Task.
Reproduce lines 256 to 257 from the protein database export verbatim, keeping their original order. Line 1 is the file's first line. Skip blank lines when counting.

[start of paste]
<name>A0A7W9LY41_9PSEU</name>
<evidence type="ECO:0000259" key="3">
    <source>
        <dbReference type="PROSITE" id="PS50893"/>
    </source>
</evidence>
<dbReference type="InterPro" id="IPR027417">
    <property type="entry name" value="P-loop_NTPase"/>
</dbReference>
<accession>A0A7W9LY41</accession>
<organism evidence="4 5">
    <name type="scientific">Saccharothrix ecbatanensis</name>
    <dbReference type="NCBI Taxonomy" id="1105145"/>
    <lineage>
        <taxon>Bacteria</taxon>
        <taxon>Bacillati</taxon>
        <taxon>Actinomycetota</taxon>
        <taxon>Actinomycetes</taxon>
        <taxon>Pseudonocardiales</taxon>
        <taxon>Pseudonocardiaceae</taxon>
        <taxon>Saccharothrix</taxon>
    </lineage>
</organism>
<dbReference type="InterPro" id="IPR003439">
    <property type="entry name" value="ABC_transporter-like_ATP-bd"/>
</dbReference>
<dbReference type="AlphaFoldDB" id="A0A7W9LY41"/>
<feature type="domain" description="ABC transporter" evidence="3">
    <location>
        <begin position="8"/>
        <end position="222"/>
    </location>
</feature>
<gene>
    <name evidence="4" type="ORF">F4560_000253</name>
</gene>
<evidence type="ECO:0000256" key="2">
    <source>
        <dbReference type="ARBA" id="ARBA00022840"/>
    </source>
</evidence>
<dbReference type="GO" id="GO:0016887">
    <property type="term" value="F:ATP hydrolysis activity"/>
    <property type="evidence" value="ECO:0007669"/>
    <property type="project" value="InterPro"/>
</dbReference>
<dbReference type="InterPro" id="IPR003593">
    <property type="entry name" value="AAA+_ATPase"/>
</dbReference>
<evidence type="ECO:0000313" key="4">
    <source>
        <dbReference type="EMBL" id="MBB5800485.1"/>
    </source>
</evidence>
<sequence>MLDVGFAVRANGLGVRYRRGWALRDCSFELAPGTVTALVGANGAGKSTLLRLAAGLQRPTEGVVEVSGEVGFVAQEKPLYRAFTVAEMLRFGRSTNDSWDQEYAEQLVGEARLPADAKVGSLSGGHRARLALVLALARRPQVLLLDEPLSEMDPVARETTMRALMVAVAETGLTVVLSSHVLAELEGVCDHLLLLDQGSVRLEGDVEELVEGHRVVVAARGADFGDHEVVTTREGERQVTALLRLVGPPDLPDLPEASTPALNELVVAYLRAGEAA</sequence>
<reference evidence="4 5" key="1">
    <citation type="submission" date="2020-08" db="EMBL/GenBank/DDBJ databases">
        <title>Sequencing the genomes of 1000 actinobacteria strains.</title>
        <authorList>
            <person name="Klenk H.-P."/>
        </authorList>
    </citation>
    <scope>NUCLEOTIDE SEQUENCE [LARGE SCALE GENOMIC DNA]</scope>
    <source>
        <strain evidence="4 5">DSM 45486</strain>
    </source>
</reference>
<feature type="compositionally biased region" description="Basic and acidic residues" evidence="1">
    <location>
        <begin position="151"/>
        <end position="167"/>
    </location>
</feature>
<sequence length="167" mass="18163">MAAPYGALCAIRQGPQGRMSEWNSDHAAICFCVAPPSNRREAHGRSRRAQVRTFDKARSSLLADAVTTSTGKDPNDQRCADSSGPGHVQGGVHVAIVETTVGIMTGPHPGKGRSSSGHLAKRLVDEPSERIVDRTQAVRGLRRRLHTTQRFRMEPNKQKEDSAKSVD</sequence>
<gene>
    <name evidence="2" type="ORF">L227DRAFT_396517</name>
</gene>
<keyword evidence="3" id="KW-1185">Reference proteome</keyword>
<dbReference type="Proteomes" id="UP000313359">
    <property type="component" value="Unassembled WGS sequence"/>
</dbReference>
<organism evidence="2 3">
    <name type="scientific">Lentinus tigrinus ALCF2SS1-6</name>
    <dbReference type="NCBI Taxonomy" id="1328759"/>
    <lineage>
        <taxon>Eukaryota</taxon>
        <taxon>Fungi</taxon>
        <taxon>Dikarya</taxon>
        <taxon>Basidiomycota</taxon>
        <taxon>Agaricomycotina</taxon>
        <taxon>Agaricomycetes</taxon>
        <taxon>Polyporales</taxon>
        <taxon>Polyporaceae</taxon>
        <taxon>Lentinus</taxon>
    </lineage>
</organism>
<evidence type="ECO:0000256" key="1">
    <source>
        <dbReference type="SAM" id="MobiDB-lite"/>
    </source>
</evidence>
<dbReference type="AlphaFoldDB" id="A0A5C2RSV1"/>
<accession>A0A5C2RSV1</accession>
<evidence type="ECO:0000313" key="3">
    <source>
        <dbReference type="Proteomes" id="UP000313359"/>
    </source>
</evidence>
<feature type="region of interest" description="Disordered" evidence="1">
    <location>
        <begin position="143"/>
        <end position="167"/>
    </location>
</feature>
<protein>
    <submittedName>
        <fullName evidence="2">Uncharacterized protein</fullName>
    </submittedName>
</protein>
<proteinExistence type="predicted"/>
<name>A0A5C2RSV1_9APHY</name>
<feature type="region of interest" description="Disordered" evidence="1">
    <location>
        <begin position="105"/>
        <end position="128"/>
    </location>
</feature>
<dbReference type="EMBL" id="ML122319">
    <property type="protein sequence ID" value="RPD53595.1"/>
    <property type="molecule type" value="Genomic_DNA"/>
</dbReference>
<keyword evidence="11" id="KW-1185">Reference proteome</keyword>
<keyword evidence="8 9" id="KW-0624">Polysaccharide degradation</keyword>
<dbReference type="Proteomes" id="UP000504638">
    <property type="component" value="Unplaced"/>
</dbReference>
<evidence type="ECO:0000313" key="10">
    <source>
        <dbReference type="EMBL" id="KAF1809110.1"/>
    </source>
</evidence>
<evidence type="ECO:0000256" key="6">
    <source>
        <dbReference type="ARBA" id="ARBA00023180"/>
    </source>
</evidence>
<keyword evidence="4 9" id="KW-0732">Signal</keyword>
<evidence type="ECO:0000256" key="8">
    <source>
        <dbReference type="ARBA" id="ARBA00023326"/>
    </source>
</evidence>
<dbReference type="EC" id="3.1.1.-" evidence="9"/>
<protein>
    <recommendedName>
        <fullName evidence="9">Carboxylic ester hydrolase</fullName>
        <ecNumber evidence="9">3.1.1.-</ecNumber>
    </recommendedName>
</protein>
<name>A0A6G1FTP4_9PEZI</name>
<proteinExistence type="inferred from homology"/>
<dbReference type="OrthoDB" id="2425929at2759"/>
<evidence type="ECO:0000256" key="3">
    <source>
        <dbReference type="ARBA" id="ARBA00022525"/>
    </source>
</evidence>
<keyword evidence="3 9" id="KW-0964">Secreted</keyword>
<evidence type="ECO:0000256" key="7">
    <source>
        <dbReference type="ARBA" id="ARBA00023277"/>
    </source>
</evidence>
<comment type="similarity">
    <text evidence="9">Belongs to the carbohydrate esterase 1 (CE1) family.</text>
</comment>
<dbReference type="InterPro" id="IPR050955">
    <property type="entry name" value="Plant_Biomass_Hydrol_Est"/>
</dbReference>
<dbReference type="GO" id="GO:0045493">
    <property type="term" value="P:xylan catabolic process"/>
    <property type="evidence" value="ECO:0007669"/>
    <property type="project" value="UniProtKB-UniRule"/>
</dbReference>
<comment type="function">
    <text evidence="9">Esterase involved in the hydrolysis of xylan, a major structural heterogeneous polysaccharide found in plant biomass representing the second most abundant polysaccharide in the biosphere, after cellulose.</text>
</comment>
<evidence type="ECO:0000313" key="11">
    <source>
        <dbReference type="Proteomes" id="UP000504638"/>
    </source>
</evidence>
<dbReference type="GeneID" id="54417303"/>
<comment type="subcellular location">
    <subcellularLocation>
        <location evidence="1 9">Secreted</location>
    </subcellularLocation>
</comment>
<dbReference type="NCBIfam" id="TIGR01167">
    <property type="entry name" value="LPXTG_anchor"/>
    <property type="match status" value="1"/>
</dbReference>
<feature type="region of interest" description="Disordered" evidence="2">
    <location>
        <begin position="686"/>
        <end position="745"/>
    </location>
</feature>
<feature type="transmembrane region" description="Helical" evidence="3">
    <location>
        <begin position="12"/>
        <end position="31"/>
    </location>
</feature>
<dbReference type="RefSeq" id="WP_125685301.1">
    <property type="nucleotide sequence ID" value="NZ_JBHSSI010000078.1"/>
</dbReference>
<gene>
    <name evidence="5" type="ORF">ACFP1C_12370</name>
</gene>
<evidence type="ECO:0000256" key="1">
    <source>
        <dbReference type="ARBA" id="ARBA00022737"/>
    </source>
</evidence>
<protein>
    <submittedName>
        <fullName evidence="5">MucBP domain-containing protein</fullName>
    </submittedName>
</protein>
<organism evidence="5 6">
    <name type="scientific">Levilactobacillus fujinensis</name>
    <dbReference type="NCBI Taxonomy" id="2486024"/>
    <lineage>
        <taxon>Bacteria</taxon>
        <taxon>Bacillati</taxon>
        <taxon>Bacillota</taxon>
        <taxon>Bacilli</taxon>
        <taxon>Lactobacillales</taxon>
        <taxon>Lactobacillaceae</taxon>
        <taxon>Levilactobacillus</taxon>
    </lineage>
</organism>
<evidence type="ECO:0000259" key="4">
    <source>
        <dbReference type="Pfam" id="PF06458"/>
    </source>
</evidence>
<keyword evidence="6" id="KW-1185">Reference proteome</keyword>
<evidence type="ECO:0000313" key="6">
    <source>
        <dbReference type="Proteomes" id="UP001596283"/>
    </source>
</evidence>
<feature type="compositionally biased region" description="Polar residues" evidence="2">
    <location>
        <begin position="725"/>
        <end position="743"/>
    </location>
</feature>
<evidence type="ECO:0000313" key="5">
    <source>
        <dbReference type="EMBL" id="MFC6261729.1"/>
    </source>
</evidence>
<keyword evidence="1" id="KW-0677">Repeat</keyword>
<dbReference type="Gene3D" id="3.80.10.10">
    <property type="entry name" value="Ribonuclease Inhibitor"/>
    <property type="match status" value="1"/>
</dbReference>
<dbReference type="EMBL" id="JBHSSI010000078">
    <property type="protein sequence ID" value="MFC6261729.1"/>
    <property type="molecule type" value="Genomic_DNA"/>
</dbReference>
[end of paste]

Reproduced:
    <location>
        <begin position="725"/>